Lead 53, whose value is the difference between the current actual altitude of the aircraft and the stored value (Delta h), supplied the denominator to Divider 84. Divider 84 outputs therefore a signal representing the quotient of Delta SAT and Delta altitude. The output of divider 84 is therefore a measured value of the desired temperature lapse rate; that is, the change in temperature divided by the change in altitude
Lead 85 supplies Reference Terminal A therefore with a signal representing "raw" (that is, unfiltered) temperature lapse rate.
Referring now to FIG. 5, Reference Terminal A supplies the raw or measured temperature lapse rate value to signal filter 100 via lead 99. Filter 100 may be any kind of general noise filter well known to those skilled in the art, but in the preferred embodiment the filter is of the KALMAN type. The essentials of operation will be described.
In the preferred embodiment, the input to the Kalman filter is the raw temperature lapse rate data. In this application, the relevant equation for the filter is:
LN =LN-1 +B*(Lm -LN-1)
LN =the output of the filter in deg C. per foot
LN-1 =the last output of the filter before the current calculation in deg C. per foot.
Lm =the raw input temperature lapse rate data in deg C. per foot.
B=a coefficient determined by the following equation: ##EQU2## Where SL is the statistical variance of the raw temperature lapse rate data and Sm is the statistical variance of the measurement error. For example, In one implementation of the preferred embodiment, the value of Sm was determined empirically to be 0.000064.
The statistical variance of the raw temperature lapse rate data is determined by the equation:
SL =(Lm)2 /N-(Lm AVG)2
Where Lm is the raw temperature lapse rate data, N the number of samples taken and (Lm AVG)2 is the square of the arithmetical average of the raw temperature lapse rate data.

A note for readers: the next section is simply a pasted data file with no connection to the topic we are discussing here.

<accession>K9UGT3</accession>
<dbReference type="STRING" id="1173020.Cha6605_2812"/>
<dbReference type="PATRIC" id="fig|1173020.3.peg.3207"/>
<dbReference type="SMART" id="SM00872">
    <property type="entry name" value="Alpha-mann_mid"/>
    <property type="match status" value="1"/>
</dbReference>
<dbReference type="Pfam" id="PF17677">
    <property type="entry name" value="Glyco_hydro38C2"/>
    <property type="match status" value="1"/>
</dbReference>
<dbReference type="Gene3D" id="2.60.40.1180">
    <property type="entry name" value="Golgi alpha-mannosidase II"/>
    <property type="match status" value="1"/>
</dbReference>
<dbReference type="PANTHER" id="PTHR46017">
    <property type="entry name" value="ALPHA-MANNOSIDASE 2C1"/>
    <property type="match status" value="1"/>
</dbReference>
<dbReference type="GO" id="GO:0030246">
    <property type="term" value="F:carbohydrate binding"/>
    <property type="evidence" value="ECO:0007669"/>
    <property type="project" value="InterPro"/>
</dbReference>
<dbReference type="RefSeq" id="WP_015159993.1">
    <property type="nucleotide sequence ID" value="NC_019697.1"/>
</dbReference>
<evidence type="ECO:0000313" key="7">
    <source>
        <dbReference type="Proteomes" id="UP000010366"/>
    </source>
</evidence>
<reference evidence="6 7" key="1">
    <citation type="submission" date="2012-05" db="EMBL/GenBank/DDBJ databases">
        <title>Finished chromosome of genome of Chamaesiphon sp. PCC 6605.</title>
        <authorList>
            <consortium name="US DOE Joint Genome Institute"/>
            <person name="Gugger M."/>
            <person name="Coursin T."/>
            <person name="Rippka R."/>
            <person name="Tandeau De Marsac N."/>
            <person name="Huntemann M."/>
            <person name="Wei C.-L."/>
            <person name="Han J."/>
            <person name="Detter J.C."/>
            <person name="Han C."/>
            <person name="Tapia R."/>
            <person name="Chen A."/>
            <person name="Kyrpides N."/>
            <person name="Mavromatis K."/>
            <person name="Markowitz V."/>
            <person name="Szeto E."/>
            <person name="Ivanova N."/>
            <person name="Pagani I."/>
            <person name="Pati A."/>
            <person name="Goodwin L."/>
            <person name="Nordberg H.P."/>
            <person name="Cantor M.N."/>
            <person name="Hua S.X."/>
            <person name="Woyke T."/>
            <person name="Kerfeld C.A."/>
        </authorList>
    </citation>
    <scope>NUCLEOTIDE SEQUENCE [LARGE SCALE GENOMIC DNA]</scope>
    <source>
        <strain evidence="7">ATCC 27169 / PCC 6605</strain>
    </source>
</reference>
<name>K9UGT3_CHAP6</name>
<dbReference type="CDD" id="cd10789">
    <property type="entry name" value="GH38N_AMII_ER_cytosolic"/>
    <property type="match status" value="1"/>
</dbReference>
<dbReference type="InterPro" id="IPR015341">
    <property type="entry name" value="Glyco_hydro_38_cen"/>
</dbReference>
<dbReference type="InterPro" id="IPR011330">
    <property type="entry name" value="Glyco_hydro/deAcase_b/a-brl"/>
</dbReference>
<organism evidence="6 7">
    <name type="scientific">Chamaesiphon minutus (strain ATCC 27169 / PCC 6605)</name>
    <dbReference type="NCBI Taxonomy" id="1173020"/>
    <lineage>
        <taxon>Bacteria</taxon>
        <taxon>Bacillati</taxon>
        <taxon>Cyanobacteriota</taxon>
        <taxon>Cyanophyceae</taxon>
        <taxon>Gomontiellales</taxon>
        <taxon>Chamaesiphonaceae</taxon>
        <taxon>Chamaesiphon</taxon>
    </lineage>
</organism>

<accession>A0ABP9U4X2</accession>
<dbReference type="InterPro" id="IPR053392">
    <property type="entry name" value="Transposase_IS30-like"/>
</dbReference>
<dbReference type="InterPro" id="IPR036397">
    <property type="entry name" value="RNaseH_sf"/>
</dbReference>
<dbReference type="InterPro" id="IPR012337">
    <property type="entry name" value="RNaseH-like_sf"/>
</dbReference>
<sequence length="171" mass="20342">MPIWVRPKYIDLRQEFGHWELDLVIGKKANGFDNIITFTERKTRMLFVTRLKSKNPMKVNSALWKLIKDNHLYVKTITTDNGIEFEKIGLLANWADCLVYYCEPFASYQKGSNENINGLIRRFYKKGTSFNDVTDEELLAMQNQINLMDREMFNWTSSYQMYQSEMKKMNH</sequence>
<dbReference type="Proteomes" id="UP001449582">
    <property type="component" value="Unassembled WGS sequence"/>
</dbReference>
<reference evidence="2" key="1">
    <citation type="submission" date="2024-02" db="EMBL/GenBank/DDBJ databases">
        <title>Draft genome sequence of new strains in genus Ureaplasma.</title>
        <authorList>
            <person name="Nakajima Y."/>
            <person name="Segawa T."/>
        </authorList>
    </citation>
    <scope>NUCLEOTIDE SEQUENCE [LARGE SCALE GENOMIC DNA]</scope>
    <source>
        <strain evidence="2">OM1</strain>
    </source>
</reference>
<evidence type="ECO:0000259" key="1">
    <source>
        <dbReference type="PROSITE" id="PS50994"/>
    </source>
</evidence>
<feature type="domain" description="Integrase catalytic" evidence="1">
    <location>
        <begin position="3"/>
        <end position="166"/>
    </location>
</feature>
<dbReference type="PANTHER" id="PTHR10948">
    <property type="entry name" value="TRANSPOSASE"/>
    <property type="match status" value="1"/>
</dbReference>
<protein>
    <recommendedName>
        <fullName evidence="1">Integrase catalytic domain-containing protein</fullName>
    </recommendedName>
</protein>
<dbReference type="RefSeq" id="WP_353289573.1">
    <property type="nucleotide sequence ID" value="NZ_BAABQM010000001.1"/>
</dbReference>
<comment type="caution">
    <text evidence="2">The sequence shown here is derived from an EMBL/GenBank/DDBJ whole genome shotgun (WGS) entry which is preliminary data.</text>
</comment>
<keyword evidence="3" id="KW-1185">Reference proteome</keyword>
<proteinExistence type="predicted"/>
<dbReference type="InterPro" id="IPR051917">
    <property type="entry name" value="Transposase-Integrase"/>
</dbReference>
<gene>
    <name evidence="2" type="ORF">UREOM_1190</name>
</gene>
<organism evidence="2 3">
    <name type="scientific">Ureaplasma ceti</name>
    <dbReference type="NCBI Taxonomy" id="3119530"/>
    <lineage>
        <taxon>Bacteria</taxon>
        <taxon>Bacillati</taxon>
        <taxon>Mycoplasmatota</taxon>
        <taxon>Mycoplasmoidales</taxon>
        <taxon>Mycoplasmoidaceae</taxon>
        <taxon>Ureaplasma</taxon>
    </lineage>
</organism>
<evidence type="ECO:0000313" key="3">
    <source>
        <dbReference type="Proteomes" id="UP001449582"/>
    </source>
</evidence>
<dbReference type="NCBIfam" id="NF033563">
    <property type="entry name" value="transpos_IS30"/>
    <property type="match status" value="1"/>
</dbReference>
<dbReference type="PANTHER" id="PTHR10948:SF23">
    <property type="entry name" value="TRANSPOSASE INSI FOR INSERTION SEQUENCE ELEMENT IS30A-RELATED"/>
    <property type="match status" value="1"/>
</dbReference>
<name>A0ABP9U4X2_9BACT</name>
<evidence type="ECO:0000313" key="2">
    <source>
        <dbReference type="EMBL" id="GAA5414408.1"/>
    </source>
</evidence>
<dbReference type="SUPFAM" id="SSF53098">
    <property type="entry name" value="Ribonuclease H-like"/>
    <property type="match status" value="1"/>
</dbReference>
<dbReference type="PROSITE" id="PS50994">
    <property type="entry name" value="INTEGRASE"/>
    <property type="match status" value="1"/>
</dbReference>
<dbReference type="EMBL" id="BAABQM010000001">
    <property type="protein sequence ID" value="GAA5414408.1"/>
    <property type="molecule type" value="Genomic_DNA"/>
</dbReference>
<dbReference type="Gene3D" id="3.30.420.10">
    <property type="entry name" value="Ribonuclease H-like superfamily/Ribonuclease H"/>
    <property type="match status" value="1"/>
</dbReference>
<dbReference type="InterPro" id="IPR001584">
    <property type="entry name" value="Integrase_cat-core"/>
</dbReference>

The output of Kalman Filter 100 appears on lead 101 and thence to conventional summation device 102. A constant, representing the value of the dry adiabatic temperature lapse rate, -0.003 degrees Celsius per foot appears on lead 104 and thence to summation device 102. Summation device 102 produces the algebraic sum of the values on leads 101 and 104 on lead 106 and to conventional Polarity Detector 107. Polarity Detector 107 acts in such fashion as to output a logical "1" on lead 108 whenever the mathematical sign of the signal on lead 106 is negative; otherwise, the signal on lead 108 is a logical "0". Lead 108 is presented to the Reset input of counter 110 and finishing in a manner as will be subsequently described.
Counter 110 has an input provided by lead 109, the output of polarity detector 61. As indicated earlier, polarity detector 61 provides a change in state at the output thereof for each 100 feet of incremental change in descending altitude. Consequently, counter 110 counts each change in state or pulse cycle corresponding to the 100 feet increments. Counter 110 operates in such a manner as to output a value on lead 111 representing the number of times Polarity Detector 61 has output a logical "1" (e.g., signal leading edge) on lead 109. Therefore, the signal on lead 111 represents the number of 100 foot increments that the temperature lapse rate was less than the dry adiabatic temperature lapse rate.